Why hypebeasts are lining up for former New Balances

Good luck finding a pair of New Balances in a 7 1/2. It’s the size of Rob Stewart – and the Glasgowian is almost sure to be the tallest New balance collection of sneakers worldwide, with a harvest of “anywhere between” 900 and 1,200 pairs. “I’m not big on journaling,” Stewart says of the “Aladdin’s cave” in which he keeps every pair of shoes.

Founded in Boston in 1906, New Balance’s “dad shoes” have usually been the shoes of an older, less fashion-conscious customer. “The New Balance shopper wasn’t the coolest person,” says Simon “Woody” Wood, founder of sneaker freaker magazine, of the gradual evolution of the brand. “He was the slightly introverted guy who didn’t brag about how many shoes he had – a different mentality from Nike [collectors]. The classic New Balance nerd – and I use that term positively – is obsessed with detail and quality.

New Balance x Aimé Leon Dore 550 “Evergreen”, from around £350, goat.com © eBay

In addition, its models are often slightly more expensive than those of other brands and, exceptionally, New Balance has continued to manufacture partially in the United States and the United Kingdom. Stewart, who visited its Cumbria factory, says he and many other collectors are drawn to the brand’s commitment to domestic production.

Stewart, 42, bought her first New Balances in 2004. Her all-time favorite silhouette is the 991, a “busy” design with a thick base that was first released in 1982 and was favored by Steve Jobs. He will find pairs on eBay, Depop, Yahoo! Japan, Etsy, Instagram and Facebook Marketplace, rarely spending more than £50. Yet over the past two years, he and other longtime collectors – including a large fan base in Japan – have faced increased competition as the big “N” has grown in popularity in the fashion.

New Balance x STAUD unisex 57/40, £120, newbalance.co.uk
New Balance x STAUD unisex 57/40, £120, newbalance.co.uk

The streak was arguably sparked at the end of 2020 when the New York menswear brand Aimé Leon Dore revisits the 550, releasing £120 versions accented in red or forest green that sold out within minutes. (ALD founder Teddy Santis is now creative director of New Balance’s Made in the USA line.) Salehe Bembury and fresh produce joe monitoring. Now, Timothée Chalamet, Harry Styles, Rihanna and Kanye West are all fans. The fact that some of its most popular models were released in limited numbers also fueled consumer frenzy.

New Balance is now appearing on the resale market, where sneakerheads are bidding on models that are sold out at the retail level. Prior to 2021, it was not available on platforms such as the UK kick game; it is now its second seller after Nike. Top models include Styles 550, 992 and 2002R, and the 2002R Protection Pack Rain Cloud 992 and Joe Freshgoods “No Emotions Are Emotions” have increased in value by 100-200% over the past year, says Jesse Einhorn , senior economist at StockX, with special releases up to $5,000.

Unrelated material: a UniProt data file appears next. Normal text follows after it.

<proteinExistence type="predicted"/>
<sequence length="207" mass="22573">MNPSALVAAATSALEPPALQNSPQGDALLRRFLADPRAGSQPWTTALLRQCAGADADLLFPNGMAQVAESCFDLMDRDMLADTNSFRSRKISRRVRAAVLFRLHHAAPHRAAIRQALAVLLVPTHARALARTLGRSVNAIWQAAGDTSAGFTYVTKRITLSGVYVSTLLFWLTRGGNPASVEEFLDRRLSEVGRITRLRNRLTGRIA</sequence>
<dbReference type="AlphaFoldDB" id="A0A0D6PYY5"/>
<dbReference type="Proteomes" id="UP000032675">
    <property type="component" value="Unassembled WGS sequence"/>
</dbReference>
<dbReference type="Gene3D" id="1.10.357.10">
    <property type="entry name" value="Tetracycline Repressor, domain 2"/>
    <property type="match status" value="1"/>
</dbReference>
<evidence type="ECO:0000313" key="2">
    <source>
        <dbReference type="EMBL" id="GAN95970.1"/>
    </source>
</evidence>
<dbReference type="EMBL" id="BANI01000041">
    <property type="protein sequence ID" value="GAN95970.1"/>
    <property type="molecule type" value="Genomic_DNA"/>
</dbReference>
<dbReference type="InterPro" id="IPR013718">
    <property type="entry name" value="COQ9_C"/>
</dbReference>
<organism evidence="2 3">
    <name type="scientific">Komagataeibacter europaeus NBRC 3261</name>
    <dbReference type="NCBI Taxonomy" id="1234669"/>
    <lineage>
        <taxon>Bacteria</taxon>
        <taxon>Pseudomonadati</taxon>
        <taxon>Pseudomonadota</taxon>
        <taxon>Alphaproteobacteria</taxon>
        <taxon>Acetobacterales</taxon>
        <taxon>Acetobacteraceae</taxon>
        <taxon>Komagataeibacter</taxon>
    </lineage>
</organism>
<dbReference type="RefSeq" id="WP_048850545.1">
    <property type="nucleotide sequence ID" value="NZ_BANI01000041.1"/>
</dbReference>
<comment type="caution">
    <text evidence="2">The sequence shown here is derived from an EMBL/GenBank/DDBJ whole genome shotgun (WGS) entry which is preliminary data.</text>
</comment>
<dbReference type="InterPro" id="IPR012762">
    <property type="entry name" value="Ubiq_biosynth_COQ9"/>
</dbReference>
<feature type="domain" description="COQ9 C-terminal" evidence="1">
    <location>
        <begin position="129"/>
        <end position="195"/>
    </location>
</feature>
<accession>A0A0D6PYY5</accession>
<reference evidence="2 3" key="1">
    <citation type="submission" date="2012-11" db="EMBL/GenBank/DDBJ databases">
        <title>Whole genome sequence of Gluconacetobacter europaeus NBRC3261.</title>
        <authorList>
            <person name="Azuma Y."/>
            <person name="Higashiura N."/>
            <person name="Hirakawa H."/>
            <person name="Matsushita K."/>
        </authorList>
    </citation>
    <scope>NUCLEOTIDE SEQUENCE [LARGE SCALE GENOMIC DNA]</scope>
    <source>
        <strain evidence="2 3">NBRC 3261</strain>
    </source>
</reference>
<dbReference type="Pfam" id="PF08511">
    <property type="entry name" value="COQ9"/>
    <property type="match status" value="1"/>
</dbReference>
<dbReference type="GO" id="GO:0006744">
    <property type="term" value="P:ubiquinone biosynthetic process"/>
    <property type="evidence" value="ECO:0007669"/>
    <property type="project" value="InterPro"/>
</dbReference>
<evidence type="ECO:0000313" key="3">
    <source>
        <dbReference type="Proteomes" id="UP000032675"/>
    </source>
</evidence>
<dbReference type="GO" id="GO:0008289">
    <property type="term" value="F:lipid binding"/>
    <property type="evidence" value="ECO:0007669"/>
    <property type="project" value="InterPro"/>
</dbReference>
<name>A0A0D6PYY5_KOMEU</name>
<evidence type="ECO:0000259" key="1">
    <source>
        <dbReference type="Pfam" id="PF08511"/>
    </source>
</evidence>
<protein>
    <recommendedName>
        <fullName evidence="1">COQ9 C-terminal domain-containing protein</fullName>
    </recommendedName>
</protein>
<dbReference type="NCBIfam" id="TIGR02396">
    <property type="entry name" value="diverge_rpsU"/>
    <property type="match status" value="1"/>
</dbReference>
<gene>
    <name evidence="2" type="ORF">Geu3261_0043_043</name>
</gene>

New Balance for men

New Balance Men’s “Made in USA” 990v3, £200

New Balance 992 WTAPS, sold for £1,274 on Stockx.com

New Balance 992 WTAPS, sold for £1,274 on Stockx.com

It’s part of a growing trend of collecting sneakers as safe investments “like Rolexes or wine,” says Kick Game founder Robert Franks. Sotheby’s recently sold a single piece 550created in partnership with Netflix and featuring meteorite shards, for £10,000 in less than a minute.

Sums of over £2,000 are not uncommon for special editions from 10 years ago, such as the New Balance 999 Concepts “The Kennedy”. Meanwhile, ’80s models are the most popular vintage, with sales increasing “by double digits in the first to second half of 2021,” says Garry Thaniel, eBay’s general manager of sneakers. Hong Kong collector Wai Cheung loves the electric color combinations – lime green and purple, hot pink and yellow – of styles 2000-10; Stewart prefers mid-2000s runners that are amalgams of mesh, gel inserts and waterproof panels.

Jaden Smith in New Balance in New York
Jaden Smith wearing New Balances in New York | © Odette Martin / Shutterstock

The hype can be a headache. “I didn’t have to camp [to buy] front shoes – it’s almost a must now if I want something limited,” says Philadelphia-based Richie Roxas. He’s been accumulating New Balances since the mid-1990s and owns 600 pairs. He says the two hours he spends browsing thrift stores and scrolling through apps in search of snappy kicks are as intrinsic to his daily routine as “brushing his teeth.” His best find? A pair signed by the Clintons for a fundraiser in the 1990s and bagged on eBay for $250.

The 1990s New Balances of Richie Roxas signed by the Clintons

The 1990s New Balances of Richie Roxas signed by the Clintons © Richie Roxas

New Balance x Netflix

New Balance x Netflix “Dibiasky” 550 (containing a meteorite) sold for £10,000 by Sotheby’s © Sotheby’s/Matthew Seed Photography

Roxas regards his collection, which fills his room, as “a small museum.” He carries about a quarter of his stock; most of the others are “too old or rare” and stored in their original boxes. Stewart is more pragmatic: he buys each pair with the intention of lacing them. One of his most precious models, a 992 collaboration with the Japanese brand WTAPS, currently costs £970 on StockX. Would he be tempted to resell them and make a nice profit? “Not at all,” he said, barely able to hide his contempt. He still intends to wear them.